Dvar Torah (n.) (plural: Divrei Torah): Literally “word(s) of Torah,” this refers to a (sometimes original) Torah thought that is shared with others.

The Mishnah1 states that a table over which no dvar Torah is shared is compared to an altar upon which offerings are brought toThe practice of sharing a Torah thought is part of the fabric of Jewish life idols. Conversely, a table where divrei Torah are spoken is akin to G‑d’s own table.

Indeed, the practice of sharing a Torah thought is part of the fabric of Jewish life and an integral aspect of lifecycle events, communal gatherings, and even family get-togethers.

A classic dvar Torah might include a quote from scriptures and/or the sages, and is often structured as a question and answer. Personal anecdotes and stories are often used to introduce concepts or bolster thoughts.

Here is the ultimate guide to crafting an amazing dvar Torah:

  1. Pick a subject. If you’ve been asked to speak at a wedding or a bar mitzvah, for example, it’s natural that you’ll want to speak about the Torah perspective on these milestones. It is also quite common to hone in on the weekly Torah portion or an upcoming holiday. So figure out the general theme(s) you want to touch upon before you begin your hunt for material.
  2. Research. There’s nothing wrong with making use of the results of others’ scholarship and creativity. In fact, the Talmud2 tells us that saying a dvar Torah and giving credit to its originator brings redemption to the world.
    Here are some great research tools:
  3. Think. Was there something you read that spoke to you? Was there a point that you think can use some further clarification? Follow your hunch until you think you have an idea (or several interconnected ideas) to share that people will find enlightening and inspiring.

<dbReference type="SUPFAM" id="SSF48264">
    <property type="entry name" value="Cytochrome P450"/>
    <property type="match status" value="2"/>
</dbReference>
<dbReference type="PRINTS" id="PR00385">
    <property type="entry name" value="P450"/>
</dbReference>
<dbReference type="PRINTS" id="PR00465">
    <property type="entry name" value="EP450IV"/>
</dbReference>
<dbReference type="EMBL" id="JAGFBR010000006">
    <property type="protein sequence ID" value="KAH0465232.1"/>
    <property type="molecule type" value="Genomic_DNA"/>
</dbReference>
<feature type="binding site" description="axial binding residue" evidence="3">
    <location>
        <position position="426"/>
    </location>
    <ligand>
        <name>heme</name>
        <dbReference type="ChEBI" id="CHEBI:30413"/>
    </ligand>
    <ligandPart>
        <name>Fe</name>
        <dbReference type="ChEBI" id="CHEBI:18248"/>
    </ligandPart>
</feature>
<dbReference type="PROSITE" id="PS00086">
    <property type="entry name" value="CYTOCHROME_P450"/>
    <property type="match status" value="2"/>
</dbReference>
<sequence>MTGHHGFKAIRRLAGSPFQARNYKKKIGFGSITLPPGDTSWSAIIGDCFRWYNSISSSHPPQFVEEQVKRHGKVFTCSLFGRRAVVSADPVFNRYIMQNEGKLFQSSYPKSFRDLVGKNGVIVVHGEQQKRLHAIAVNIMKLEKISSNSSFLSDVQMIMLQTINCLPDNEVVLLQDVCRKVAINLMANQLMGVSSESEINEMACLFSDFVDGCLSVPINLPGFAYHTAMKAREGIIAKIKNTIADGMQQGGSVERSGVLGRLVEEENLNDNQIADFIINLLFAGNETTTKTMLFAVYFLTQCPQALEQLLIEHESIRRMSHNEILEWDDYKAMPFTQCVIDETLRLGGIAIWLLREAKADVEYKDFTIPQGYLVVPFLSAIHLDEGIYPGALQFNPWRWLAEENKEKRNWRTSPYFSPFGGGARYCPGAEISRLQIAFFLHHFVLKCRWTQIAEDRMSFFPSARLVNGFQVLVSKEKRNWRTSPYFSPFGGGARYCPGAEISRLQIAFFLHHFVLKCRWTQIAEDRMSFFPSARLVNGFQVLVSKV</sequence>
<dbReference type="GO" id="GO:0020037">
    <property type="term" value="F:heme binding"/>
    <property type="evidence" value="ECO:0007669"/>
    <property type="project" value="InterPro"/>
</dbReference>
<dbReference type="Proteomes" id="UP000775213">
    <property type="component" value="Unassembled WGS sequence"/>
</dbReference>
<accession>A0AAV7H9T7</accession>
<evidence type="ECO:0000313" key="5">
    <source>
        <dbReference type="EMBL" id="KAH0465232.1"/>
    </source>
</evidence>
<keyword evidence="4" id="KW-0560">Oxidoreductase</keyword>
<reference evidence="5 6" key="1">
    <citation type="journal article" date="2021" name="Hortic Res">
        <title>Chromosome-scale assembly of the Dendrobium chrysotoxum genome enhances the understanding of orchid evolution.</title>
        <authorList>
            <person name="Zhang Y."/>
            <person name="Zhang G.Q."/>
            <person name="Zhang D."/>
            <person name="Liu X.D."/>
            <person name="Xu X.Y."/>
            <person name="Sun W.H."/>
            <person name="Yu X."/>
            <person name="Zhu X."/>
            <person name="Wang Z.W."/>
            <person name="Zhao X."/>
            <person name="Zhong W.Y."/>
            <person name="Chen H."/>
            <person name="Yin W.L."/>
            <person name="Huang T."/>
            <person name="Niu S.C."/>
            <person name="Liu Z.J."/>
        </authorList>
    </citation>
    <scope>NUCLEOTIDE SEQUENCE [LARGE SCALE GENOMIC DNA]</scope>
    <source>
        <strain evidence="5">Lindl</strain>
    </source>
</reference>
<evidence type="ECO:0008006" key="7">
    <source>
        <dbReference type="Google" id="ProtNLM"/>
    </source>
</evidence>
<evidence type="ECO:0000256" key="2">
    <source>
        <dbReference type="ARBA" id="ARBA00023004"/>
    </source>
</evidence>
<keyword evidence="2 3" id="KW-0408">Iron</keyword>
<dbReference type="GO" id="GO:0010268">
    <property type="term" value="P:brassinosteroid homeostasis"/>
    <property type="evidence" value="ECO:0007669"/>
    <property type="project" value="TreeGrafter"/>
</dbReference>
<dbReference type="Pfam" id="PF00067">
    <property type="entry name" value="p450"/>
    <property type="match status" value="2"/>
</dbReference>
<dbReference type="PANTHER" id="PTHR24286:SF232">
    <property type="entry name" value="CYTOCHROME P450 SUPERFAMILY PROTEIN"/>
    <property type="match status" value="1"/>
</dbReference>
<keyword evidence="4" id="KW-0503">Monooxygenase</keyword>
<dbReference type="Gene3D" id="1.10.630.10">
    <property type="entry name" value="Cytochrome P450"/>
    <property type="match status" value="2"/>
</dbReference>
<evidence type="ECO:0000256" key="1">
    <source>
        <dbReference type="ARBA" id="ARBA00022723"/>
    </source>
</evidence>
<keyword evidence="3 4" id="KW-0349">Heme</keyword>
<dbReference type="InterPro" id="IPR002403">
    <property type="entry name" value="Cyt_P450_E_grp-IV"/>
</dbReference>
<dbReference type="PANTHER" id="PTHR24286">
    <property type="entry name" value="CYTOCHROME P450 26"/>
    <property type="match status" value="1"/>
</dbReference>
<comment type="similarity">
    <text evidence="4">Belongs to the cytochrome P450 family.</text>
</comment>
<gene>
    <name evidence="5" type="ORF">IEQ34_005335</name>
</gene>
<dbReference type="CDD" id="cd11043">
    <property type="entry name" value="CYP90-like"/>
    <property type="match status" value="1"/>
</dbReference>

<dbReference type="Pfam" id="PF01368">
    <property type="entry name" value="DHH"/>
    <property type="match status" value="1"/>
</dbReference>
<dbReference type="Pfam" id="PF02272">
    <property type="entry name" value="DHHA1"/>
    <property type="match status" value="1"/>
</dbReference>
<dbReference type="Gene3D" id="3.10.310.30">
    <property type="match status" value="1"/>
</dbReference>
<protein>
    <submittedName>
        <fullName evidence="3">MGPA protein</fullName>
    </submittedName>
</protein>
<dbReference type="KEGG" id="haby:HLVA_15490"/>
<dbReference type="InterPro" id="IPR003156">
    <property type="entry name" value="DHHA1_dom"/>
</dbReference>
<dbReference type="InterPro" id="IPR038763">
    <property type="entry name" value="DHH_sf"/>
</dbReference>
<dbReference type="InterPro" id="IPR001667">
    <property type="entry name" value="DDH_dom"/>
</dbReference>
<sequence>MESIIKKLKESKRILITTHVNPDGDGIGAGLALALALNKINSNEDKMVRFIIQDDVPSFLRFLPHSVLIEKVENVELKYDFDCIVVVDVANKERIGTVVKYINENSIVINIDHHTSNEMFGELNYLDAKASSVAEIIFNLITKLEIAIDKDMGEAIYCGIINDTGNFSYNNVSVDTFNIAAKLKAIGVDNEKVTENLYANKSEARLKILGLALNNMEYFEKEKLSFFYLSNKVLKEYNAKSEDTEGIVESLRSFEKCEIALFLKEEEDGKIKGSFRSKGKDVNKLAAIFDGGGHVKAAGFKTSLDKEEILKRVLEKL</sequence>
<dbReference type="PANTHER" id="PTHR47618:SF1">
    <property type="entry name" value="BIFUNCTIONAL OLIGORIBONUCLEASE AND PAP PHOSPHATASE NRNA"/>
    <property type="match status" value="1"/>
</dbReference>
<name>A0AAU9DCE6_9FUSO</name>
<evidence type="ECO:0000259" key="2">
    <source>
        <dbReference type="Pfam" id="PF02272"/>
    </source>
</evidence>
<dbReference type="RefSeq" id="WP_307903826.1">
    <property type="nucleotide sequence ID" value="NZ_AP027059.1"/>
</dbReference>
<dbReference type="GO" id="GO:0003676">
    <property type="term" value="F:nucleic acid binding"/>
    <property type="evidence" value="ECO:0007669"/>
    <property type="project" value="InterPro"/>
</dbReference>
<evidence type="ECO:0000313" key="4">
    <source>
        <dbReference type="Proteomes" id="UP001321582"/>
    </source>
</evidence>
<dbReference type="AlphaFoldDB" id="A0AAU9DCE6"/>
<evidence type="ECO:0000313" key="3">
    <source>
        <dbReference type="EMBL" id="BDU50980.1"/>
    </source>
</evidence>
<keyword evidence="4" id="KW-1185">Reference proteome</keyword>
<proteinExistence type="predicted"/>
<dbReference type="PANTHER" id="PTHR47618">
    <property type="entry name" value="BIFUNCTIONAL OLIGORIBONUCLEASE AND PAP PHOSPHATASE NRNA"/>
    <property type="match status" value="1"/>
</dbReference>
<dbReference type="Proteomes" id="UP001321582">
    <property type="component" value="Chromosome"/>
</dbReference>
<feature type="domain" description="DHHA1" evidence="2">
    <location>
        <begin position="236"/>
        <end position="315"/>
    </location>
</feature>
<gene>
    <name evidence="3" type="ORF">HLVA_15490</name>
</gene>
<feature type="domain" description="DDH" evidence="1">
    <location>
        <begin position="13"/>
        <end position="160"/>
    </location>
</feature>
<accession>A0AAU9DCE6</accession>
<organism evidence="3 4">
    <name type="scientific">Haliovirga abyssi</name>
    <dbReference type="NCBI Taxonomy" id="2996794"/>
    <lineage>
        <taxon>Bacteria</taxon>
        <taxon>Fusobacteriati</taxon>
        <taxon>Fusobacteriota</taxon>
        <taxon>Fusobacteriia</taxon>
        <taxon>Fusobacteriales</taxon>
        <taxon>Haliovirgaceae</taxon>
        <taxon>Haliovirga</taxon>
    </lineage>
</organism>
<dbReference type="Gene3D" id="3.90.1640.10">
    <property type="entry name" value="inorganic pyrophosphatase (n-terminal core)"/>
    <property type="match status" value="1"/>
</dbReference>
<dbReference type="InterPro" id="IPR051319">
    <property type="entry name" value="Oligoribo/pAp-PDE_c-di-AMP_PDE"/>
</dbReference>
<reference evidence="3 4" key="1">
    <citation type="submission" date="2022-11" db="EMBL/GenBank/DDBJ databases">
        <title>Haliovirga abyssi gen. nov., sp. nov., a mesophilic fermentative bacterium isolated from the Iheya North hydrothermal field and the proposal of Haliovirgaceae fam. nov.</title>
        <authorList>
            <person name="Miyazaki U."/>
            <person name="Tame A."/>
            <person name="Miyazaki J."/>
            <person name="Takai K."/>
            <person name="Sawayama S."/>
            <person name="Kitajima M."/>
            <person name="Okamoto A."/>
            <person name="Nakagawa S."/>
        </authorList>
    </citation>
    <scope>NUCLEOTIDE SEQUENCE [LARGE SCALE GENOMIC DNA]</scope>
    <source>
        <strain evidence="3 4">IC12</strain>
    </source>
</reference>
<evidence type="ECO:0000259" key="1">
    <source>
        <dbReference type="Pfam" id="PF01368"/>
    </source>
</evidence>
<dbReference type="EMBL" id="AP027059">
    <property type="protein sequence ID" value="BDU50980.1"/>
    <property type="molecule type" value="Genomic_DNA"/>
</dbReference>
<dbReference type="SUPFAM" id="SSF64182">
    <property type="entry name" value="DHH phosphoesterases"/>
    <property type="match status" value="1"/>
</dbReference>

4. Say it with a story. As you get a better idea of the main point you want to highlight, hunt for some classic tales to weave into your talk. It’s okay if they are not perfectly on topic. Browse through our collection of more than 800 stories from the Talmud, the Chassidic masters and contemporary storytellers.
  5. End with action: “Torah learning is great because it brings to action.”3 Make sure that you end your talk with a practical application. It can be a mitzvah you wish to highlight, or another actionable item you’re imparting your audience.
  6. Put it on paper: Write down what you wish to say. You might be the long-form type, or you might feel comfortable with just a few bullet points. Once you have it on paper, you’ll be able to return to your dvar Torah with a critical eye, and see if there are some points you need to fine-tune. (If you’ll be speaking on Shabbat, make sure to print your notes and drop them off at the location of your talk before Shabbat, since carrying in a public domain and using electronics are both forbidden on Shabbat).
  7. Does it fit? Find out how much time you will have to speak, and make sure that you have the right amount of material to fit that timeslot. Assuming you speak at anMake sure to end your talk with a practical application average speed, you can estimate that you speak around 60 words per minute, so a 500 word talk will take 8-10 minutes.
  8. Practice makes perfect. Once you have your dvar Torah ready, ask a friend to listen to you practice it. As you listen to yourself, you may very well find better ways to express your thoughts, or you may discover additional points you wish to make. This is also a good time to make sure that you have the right amount of material.
  9. Go for it! Get up there and talk. You can take your notes with you if you wish, or just wing it if you feel confident. Remember the saying of our sages, “Words from the heart penetrate the heart.” So more than fancy words and elegant presentation, the most important thing to look for is content that you deeply believe in and are excited to share. You can do it!